BEIJING China warned foreign groups on
Wednesday not to use the Summer Olympics to pressure Beijing,
presenting the nation as a "responsible" but poor power eager
to end rows over trade, pollution and human rights.
China has been buffeted ahead of the Games by worries over
dirty air and international protests over human rights, Tibet,
Sudan's Darfur and other controversies that often irk Chinese
Foreign Minister Yang Jiechi told critics to back off,
accusing them of violating the Olympic Games charter keeping
politics away from sports.
"I don't believe that the international community wants to
politicize the Beijing Olympics. That's a handful of
individuals and forces extremely unfriendly to China and
bearing massive prejudices," Yang told reporters.
China welcomed "well-intentioned" criticism of the Games,
he said. "But those who want to tarnish China -- and hear me, I
said China -- won't succeed."
The scholarly-looking diplomat made the comments in a news
conference coinciding with the annual national parliament, and
carefully answered questions on the United States, Japan and
European Union, arguing that China wanted cooperation, not
But his comments also came after a slew of news that
underscored the headaches China faces in holding the huge,
live-to-air sporting spectacle that starts on August 8.
In February, Oscar-winning film director Steven Spielberg
quit as an artistic adviser to the Games, claiming that China
had failed to use enough sway in Sudan to seek an end to
bloodshed in Darfur.
This week has seen protest marches against the Games by
Tibetan refugees. Ethiopia's marathon world record holder Haile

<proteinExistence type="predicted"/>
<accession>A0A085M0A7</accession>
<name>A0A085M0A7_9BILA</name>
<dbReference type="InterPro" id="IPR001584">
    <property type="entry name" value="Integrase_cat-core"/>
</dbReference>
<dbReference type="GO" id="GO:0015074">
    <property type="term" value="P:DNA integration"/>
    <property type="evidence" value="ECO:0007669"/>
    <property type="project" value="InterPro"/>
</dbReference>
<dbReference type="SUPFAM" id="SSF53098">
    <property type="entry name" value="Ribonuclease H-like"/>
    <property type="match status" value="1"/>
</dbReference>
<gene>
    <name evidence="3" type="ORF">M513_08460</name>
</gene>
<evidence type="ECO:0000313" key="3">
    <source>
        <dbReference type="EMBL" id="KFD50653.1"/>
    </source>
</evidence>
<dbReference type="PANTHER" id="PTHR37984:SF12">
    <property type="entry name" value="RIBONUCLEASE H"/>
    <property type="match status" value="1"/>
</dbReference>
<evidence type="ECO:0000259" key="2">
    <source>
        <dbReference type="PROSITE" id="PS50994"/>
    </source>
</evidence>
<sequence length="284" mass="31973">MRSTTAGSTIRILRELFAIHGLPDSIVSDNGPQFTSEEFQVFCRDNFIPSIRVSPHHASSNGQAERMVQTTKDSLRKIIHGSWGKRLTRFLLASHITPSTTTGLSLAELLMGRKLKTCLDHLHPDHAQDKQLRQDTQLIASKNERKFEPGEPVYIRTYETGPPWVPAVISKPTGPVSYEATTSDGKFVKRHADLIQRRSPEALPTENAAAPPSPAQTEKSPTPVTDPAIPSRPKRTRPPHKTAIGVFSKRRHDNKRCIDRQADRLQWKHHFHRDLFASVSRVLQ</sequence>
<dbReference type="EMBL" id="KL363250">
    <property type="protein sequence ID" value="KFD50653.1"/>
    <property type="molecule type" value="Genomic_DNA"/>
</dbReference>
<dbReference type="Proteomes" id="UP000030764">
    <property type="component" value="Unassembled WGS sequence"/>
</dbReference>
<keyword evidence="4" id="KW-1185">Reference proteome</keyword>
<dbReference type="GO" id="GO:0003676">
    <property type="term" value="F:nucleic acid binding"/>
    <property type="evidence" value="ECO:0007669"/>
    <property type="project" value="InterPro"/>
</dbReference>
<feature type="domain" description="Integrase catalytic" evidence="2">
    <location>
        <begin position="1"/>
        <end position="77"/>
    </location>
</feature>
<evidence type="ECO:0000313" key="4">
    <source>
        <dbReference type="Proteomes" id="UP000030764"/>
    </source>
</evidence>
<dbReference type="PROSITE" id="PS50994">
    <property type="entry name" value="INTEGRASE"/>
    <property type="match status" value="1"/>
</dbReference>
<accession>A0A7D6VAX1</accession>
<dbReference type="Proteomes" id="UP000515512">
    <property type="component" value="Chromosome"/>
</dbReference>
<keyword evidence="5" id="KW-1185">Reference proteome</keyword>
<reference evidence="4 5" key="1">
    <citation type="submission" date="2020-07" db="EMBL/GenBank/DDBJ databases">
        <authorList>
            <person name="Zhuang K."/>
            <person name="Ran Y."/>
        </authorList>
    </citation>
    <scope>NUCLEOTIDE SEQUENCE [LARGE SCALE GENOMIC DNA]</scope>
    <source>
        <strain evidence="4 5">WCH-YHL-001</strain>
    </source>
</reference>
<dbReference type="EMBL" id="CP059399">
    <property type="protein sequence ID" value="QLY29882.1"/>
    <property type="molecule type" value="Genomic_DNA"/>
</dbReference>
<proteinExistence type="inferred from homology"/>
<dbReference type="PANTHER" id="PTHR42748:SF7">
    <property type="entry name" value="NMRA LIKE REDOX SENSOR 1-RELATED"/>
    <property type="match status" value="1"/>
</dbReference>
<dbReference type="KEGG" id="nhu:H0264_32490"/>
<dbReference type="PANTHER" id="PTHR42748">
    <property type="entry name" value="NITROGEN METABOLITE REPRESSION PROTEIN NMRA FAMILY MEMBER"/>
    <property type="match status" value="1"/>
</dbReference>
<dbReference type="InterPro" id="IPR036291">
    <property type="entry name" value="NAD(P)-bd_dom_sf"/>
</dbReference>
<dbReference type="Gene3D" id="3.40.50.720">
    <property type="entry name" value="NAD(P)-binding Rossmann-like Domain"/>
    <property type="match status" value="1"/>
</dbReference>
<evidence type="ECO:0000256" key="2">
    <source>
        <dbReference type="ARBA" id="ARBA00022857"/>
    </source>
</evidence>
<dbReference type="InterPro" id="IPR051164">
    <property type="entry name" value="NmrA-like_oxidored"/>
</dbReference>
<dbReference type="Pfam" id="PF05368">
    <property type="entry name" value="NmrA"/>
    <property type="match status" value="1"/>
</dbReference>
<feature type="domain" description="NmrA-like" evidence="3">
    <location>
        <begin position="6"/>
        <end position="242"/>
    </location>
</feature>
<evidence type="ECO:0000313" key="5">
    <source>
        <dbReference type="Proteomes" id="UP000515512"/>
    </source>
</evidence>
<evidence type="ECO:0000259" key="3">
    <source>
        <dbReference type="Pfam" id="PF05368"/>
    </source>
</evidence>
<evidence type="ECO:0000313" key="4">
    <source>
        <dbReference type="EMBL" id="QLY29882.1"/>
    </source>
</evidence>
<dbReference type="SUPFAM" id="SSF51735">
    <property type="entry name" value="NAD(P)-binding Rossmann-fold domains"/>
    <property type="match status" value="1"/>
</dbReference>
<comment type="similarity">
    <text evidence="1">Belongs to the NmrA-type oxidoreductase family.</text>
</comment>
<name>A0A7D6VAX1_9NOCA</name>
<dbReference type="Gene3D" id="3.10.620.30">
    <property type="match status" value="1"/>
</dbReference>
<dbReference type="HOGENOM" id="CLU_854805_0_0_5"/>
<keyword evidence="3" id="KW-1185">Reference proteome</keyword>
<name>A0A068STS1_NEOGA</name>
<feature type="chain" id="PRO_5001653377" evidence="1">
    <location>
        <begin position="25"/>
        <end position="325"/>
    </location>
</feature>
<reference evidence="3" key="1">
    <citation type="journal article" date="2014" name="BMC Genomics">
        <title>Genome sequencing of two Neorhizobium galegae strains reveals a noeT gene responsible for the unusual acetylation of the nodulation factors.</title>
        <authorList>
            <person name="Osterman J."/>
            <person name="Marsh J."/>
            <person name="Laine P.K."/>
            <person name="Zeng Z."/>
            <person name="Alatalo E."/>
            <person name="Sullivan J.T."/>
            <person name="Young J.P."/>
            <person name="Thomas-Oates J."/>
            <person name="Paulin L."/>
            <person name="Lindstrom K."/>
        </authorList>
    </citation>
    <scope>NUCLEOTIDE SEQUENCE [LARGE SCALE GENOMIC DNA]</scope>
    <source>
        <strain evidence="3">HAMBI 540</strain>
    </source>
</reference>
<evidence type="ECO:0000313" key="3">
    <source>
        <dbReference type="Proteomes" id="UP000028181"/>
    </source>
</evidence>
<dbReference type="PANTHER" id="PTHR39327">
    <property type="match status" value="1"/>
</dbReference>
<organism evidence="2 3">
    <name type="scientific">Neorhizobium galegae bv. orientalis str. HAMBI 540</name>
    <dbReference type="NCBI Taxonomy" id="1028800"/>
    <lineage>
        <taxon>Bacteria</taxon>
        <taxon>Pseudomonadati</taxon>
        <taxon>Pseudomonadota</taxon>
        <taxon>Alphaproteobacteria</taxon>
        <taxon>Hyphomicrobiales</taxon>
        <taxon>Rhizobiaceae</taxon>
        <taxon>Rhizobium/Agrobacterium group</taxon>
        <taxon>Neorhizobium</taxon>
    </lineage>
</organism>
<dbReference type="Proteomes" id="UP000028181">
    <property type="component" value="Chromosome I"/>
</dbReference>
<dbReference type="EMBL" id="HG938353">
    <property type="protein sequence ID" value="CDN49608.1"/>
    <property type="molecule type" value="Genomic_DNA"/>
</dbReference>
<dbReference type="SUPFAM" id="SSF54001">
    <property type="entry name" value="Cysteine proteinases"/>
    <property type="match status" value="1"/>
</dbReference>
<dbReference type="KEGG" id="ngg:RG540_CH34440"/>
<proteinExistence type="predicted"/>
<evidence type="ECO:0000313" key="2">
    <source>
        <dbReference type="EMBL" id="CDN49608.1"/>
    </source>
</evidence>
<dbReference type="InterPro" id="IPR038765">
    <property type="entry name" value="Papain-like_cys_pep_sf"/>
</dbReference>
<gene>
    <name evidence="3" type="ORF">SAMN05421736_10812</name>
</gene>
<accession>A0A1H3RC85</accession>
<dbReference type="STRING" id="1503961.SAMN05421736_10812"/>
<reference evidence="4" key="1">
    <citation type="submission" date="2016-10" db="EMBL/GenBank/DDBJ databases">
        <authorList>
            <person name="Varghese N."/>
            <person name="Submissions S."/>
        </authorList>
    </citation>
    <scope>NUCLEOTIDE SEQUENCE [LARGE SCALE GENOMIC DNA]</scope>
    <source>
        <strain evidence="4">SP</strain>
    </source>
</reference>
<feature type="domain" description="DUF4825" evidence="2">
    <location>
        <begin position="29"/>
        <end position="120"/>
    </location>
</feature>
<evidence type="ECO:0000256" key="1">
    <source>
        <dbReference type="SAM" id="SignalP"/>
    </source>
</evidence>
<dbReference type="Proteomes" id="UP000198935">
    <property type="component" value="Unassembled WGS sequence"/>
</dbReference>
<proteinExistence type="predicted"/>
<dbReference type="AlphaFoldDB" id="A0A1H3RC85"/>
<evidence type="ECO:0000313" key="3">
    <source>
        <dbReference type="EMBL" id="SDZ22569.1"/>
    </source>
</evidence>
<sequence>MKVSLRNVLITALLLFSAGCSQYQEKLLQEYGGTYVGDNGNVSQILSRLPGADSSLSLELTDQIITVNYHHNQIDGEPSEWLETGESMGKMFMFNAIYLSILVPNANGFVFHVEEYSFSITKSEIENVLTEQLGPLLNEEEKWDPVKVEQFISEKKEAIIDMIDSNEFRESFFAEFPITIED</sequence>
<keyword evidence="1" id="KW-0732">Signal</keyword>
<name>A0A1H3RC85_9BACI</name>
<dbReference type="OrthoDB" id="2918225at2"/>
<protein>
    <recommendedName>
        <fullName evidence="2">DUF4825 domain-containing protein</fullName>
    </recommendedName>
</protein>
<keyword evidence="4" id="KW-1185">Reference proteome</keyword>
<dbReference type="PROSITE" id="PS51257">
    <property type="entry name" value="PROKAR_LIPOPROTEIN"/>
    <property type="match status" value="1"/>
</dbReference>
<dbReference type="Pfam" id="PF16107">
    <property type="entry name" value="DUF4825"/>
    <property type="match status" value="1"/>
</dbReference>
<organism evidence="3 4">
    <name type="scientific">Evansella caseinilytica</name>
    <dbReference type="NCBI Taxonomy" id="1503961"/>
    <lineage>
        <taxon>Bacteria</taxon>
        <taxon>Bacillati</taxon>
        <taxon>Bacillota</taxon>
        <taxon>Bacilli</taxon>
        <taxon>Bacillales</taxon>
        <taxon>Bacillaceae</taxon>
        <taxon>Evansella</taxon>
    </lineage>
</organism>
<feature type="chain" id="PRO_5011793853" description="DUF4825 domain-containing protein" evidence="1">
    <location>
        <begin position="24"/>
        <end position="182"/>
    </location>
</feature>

Gebrselassie announced he will not race in Beijing because of
health fears from pollution.
And Chinese officials announced a domestic flight from the
restive western region of Xinjiang was grounded over fears of a
terrorist attack, stirring concern about security around the
But Yang said the Chinese capital would be safe and clean
for visitors and the event would seal, not sour, friendly ties.
"The international community and governments, leaders and
the publics of countries across the world warmly support a
successful Olympics, showing their deep friendly feeling for
the Chinese people," Yang said.
"China of course is one of the safest places in the
world,"" he added.
Beijing's Games have been presented as a chance for China
to brandish its growing prosperity and pride, with the
government pouring billions into new subway lines and shining
But in response to questions about Africa and climate
change policy, Yang also said China was still a poor country,
too focused on its own development to bear too much of an
international burden, especially in cutting greenhouse gas
"China is a responsible member of the international
community," Yang said. "At the same time, as a developing
country, frankly, China cannot assume international
responsibilities beyond its own capacity to bear."
China is set to surpass the United States as the world's
top emitter of carbon dioxide, but says it will not accept
fixed caps on emissions and the burden in fighting climate
change should fall on rich countries, who create much more
pollution per head.
"It's like there is one person who eats three slices of
bread for breakfast, and there are three of them who eat only
one slice. Who should be on a diet?," Yang said.
He also said "transfer emissions" -- the environmental
costs of products produced in one country and then exported to
-- should be considered in emissions calculations.
Asked about U.S. criticisms of China's strict leash on
citizens' political activities, Yang accompanied a call for
more friendly dialogue with a prickly warning.
"We resolutely oppose clinging to a Cold War mentality and
drawing an ideological line to engage in confrontation and
double standards," he said.
(Editing by Nick Macfie and Sanjeev Miglani)